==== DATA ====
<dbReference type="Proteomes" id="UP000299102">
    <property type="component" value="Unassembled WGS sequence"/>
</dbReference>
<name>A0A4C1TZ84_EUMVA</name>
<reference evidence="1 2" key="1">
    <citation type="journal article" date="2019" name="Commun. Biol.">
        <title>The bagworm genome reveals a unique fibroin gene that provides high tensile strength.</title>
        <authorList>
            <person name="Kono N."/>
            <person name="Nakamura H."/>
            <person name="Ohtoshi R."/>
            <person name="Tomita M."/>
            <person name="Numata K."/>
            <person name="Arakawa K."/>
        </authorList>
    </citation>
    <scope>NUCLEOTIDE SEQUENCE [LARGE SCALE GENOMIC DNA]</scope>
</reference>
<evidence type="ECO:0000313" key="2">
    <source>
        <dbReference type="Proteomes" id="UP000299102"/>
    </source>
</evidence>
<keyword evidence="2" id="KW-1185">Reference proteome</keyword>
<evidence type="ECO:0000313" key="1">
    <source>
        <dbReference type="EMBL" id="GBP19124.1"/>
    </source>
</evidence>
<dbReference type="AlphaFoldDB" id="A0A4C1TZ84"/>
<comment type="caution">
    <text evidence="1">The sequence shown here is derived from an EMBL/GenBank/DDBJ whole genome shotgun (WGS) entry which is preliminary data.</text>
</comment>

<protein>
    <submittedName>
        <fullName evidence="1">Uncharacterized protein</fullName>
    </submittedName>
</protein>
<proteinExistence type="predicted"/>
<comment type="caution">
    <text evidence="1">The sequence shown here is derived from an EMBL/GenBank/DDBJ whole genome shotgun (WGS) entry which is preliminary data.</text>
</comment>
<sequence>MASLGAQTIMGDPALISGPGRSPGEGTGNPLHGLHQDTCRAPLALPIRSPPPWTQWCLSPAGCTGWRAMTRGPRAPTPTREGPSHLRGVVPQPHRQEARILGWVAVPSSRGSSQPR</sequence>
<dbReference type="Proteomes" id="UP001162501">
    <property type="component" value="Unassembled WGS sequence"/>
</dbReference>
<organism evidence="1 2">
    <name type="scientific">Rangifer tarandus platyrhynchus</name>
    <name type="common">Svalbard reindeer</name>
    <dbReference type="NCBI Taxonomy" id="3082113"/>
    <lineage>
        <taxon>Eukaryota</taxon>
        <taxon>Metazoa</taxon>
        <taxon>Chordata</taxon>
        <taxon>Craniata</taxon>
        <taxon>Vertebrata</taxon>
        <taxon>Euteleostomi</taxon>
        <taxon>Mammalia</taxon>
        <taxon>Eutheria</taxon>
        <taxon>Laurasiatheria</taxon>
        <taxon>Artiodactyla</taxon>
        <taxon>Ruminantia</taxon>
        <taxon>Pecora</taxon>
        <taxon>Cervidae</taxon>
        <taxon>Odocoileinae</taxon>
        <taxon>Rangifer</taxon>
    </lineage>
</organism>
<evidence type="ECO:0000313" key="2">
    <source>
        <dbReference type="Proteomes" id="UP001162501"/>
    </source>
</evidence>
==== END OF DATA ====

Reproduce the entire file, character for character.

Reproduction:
<dbReference type="Proteomes" id="UP000299102">
    <property type="component" value="Unassembled WGS sequence"/>
</dbReference>
<name>A0A4C1TZ84_EUMVA</name>
<reference evidence="1 2" key="1">
    <citation type="journal article" date="2019" name="Commun. Biol.">
        <title>The bagworm genome reveals a unique fibroin gene that provides high tensile strength.</title>
        <authorList>
            <person name="Kono N."/>
            <person name="Nakamura H."/>
            <person name="Ohtoshi R."/>
            <person name="Tomita M."/>
            <person name="Numata K."/>
            <person name="Arakawa K."/>
        </authorList>
    </citation>
    <scope>NUCLEOTIDE SEQUENCE [LARGE SCALE GENOMIC DNA]</scope>
</reference>
<evidence type="ECO:0000313" key="2">
    <source>
        <dbReference type="Proteomes" id="UP000299102"/>
    </source>
</evidence>
<keyword evidence="2" id="KW-1185">Reference proteome</keyword>
<evidence type="ECO:0000313" key="1">
    <source>
        <dbReference type="EMBL" id="GBP19124.1"/>
    </source>
</evidence>
<dbReference type="AlphaFoldDB" id="A0A4C1TZ84"/>
<comment type="caution">
    <text evidence="1">The sequence shown here is derived from an EMBL/GenBank/DDBJ whole genome shotgun (WGS) entry which is preliminary data.</text>
</comment>

<protein>
    <submittedName>
        <fullName evidence="1">Uncharacterized protein</fullName>
    </submittedName>
</protein>
<proteinExistence type="predicted"/>
<comment type="caution">
    <text evidence="1">The sequence shown here is derived from an EMBL/GenBank/DDBJ whole genome shotgun (WGS) entry which is preliminary data.</text>
</comment>
<sequence>MASLGAQTIMGDPALISGPGRSPGEGTGNPLHGLHQDTCRAPLALPIRSPPPWTQWCLSPAGCTGWRAMTRGPRAPTPTREGPSHLRGVVPQPHRQEARILGWVAVPSSRGSSQPR</sequence>
<dbReference type="Proteomes" id="UP001162501">
    <property type="component" value="Unassembled WGS sequence"/>
</dbReference>
<organism evidence="1 2">
    <name type="scientific">Rangifer tarandus platyrhynchus</name>
    <name type="common">Svalbard reindeer</name>
    <dbReference type="NCBI Taxonomy" id="3082113"/>
    <lineage>
        <taxon>Eukaryota</taxon>
        <taxon>Metazoa</taxon>
        <taxon>Chordata</taxon>
        <taxon>Craniata</taxon>
        <taxon>Vertebrata</taxon>
        <taxon>Euteleostomi</taxon>
        <taxon>Mammalia</taxon>
        <taxon>Eutheria</taxon>
        <taxon>Laurasiatheria</taxon>
        <taxon>Artiodactyla</taxon>
        <taxon>Ruminantia</taxon>
        <taxon>Pecora</taxon>
        <taxon>Cervidae</taxon>
        <taxon>Odocoileinae</taxon>
        <taxon>Rangifer</taxon>
    </lineage>
</organism>
<evidence type="ECO:0000313" key="2">
    <source>
        <dbReference type="Proteomes" id="UP001162501"/>
    </source>
</evidence>